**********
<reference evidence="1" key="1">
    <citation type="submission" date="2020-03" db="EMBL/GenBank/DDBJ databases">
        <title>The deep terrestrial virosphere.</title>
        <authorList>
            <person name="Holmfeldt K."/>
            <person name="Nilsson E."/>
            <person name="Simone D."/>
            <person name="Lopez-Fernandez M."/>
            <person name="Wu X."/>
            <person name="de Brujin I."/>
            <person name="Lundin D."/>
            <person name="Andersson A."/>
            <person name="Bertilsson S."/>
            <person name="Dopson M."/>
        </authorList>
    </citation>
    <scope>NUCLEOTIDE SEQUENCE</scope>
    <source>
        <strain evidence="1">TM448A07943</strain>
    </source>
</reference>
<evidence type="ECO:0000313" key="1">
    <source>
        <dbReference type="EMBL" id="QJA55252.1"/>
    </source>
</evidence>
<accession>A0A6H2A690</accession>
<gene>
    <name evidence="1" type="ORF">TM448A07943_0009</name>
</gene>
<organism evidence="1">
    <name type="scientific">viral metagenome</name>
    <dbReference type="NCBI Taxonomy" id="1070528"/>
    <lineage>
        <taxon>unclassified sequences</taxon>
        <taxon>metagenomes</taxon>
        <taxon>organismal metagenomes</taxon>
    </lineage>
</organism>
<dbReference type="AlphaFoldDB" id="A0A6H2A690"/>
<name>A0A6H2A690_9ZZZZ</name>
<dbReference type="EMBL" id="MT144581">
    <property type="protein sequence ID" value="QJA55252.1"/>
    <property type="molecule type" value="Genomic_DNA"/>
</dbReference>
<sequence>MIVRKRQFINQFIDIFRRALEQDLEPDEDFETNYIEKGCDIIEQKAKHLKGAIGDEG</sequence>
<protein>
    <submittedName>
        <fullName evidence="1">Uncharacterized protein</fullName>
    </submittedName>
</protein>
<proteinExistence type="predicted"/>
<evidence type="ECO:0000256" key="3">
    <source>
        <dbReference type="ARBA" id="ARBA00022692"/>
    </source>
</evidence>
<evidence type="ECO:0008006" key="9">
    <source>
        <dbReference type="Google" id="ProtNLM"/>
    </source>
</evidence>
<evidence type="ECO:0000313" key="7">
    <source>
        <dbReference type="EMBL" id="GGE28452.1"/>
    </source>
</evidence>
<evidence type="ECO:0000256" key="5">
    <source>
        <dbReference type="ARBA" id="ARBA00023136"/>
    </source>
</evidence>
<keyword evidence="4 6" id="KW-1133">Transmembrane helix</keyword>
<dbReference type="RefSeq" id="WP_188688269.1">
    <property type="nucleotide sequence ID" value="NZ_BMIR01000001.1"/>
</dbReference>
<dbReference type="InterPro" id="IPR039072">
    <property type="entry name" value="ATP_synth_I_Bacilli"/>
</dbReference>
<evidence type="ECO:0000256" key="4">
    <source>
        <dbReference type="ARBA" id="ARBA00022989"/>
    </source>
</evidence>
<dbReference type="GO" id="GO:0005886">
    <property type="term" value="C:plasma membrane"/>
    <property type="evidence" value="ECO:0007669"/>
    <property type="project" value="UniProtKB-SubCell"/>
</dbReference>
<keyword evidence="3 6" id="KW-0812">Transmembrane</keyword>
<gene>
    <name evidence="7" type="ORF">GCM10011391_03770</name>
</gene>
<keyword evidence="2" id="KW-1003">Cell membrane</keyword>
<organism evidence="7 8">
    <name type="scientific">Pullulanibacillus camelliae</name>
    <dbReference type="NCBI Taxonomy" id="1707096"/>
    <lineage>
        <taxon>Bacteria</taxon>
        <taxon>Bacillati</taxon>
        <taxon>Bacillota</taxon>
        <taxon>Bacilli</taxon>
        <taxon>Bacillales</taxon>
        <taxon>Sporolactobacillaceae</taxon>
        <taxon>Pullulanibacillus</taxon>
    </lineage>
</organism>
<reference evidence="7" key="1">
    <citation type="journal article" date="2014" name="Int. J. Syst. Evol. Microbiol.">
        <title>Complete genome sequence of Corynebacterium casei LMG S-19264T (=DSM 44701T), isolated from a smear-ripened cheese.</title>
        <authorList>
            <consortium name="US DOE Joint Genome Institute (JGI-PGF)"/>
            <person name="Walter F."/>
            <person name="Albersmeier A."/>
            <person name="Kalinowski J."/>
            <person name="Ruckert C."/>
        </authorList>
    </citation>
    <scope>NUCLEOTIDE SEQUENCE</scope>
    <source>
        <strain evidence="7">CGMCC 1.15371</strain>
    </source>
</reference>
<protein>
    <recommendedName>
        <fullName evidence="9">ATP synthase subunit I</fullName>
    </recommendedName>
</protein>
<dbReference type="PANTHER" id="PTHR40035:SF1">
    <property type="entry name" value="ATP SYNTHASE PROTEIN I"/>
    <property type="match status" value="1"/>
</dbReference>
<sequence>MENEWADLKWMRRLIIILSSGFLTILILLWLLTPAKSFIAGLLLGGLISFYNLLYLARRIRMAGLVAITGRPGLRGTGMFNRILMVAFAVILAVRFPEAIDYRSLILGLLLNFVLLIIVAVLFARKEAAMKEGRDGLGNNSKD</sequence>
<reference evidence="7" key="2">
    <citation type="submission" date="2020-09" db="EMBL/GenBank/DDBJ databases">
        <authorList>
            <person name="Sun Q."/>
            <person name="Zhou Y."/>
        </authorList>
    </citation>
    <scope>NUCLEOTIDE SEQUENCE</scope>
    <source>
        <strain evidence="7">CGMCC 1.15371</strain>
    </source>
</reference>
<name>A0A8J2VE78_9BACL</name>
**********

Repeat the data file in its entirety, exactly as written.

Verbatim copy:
<reference evidence="1" key="1">
    <citation type="submission" date="2020-03" db="EMBL/GenBank/DDBJ databases">
        <title>The deep terrestrial virosphere.</title>
        <authorList>
            <person name="Holmfeldt K."/>
            <person name="Nilsson E."/>
            <person name="Simone D."/>
            <person name="Lopez-Fernandez M."/>
            <person name="Wu X."/>
            <person name="de Brujin I."/>
            <person name="Lundin D."/>
            <person name="Andersson A."/>
            <person name="Bertilsson S."/>
            <person name="Dopson M."/>
        </authorList>
    </citation>
    <scope>NUCLEOTIDE SEQUENCE</scope>
    <source>
        <strain evidence="1">TM448A07943</strain>
    </source>
</reference>
<evidence type="ECO:0000313" key="1">
    <source>
        <dbReference type="EMBL" id="QJA55252.1"/>
    </source>
</evidence>
<accession>A0A6H2A690</accession>
<gene>
    <name evidence="1" type="ORF">TM448A07943_0009</name>
</gene>
<organism evidence="1">
    <name type="scientific">viral metagenome</name>
    <dbReference type="NCBI Taxonomy" id="1070528"/>
    <lineage>
        <taxon>unclassified sequences</taxon>
        <taxon>metagenomes</taxon>
        <taxon>organismal metagenomes</taxon>
    </lineage>
</organism>
<dbReference type="AlphaFoldDB" id="A0A6H2A690"/>
<name>A0A6H2A690_9ZZZZ</name>
<dbReference type="EMBL" id="MT144581">
    <property type="protein sequence ID" value="QJA55252.1"/>
    <property type="molecule type" value="Genomic_DNA"/>
</dbReference>
<sequence>MIVRKRQFINQFIDIFRRALEQDLEPDEDFETNYIEKGCDIIEQKAKHLKGAIGDEG</sequence>
<protein>
    <submittedName>
        <fullName evidence="1">Uncharacterized protein</fullName>
    </submittedName>
</protein>
<proteinExistence type="predicted"/>
<evidence type="ECO:0000256" key="3">
    <source>
        <dbReference type="ARBA" id="ARBA00022692"/>
    </source>
</evidence>
<evidence type="ECO:0008006" key="9">
    <source>
        <dbReference type="Google" id="ProtNLM"/>
    </source>
</evidence>
<evidence type="ECO:0000313" key="7">
    <source>
        <dbReference type="EMBL" id="GGE28452.1"/>
    </source>
</evidence>
<evidence type="ECO:0000256" key="5">
    <source>
        <dbReference type="ARBA" id="ARBA00023136"/>
    </source>
</evidence>
<keyword evidence="4 6" id="KW-1133">Transmembrane helix</keyword>
<dbReference type="RefSeq" id="WP_188688269.1">
    <property type="nucleotide sequence ID" value="NZ_BMIR01000001.1"/>
</dbReference>
<dbReference type="InterPro" id="IPR039072">
    <property type="entry name" value="ATP_synth_I_Bacilli"/>
</dbReference>
<evidence type="ECO:0000256" key="4">
    <source>
        <dbReference type="ARBA" id="ARBA00022989"/>
    </source>
</evidence>
<dbReference type="GO" id="GO:0005886">
    <property type="term" value="C:plasma membrane"/>
    <property type="evidence" value="ECO:0007669"/>
    <property type="project" value="UniProtKB-SubCell"/>
</dbReference>
<keyword evidence="3 6" id="KW-0812">Transmembrane</keyword>
<gene>
    <name evidence="7" type="ORF">GCM10011391_03770</name>
</gene>
<keyword evidence="2" id="KW-1003">Cell membrane</keyword>
<organism evidence="7 8">
    <name type="scientific">Pullulanibacillus camelliae</name>
    <dbReference type="NCBI Taxonomy" id="1707096"/>
    <lineage>
        <taxon>Bacteria</taxon>
        <taxon>Bacillati</taxon>
        <taxon>Bacillota</taxon>
        <taxon>Bacilli</taxon>
        <taxon>Bacillales</taxon>
        <taxon>Sporolactobacillaceae</taxon>
        <taxon>Pullulanibacillus</taxon>
    </lineage>
</organism>
<reference evidence="7" key="1">
    <citation type="journal article" date="2014" name="Int. J. Syst. Evol. Microbiol.">
        <title>Complete genome sequence of Corynebacterium casei LMG S-19264T (=DSM 44701T), isolated from a smear-ripened cheese.</title>
        <authorList>
            <consortium name="US DOE Joint Genome Institute (JGI-PGF)"/>
            <person name="Walter F."/>
            <person name="Albersmeier A."/>
            <person name="Kalinowski J."/>
            <person name="Ruckert C."/>
        </authorList>
    </citation>
    <scope>NUCLEOTIDE SEQUENCE</scope>
    <source>
        <strain evidence="7">CGMCC 1.15371</strain>
    </source>
</reference>
<protein>
    <recommendedName>
        <fullName evidence="9">ATP synthase subunit I</fullName>
    </recommendedName>
</protein>
<dbReference type="PANTHER" id="PTHR40035:SF1">
    <property type="entry name" value="ATP SYNTHASE PROTEIN I"/>
    <property type="match status" value="1"/>
</dbReference>
<sequence>MENEWADLKWMRRLIIILSSGFLTILILLWLLTPAKSFIAGLLLGGLISFYNLLYLARRIRMAGLVAITGRPGLRGTGMFNRILMVAFAVILAVRFPEAIDYRSLILGLLLNFVLLIIVAVLFARKEAAMKEGRDGLGNNSKD</sequence>
<reference evidence="7" key="2">
    <citation type="submission" date="2020-09" db="EMBL/GenBank/DDBJ databases">
        <authorList>
            <person name="Sun Q."/>
            <person name="Zhou Y."/>
        </authorList>
    </citation>
    <scope>NUCLEOTIDE SEQUENCE</scope>
    <source>
        <strain evidence="7">CGMCC 1.15371</strain>
    </source>
</reference>
<name>A0A8J2VE78_9BACL</name>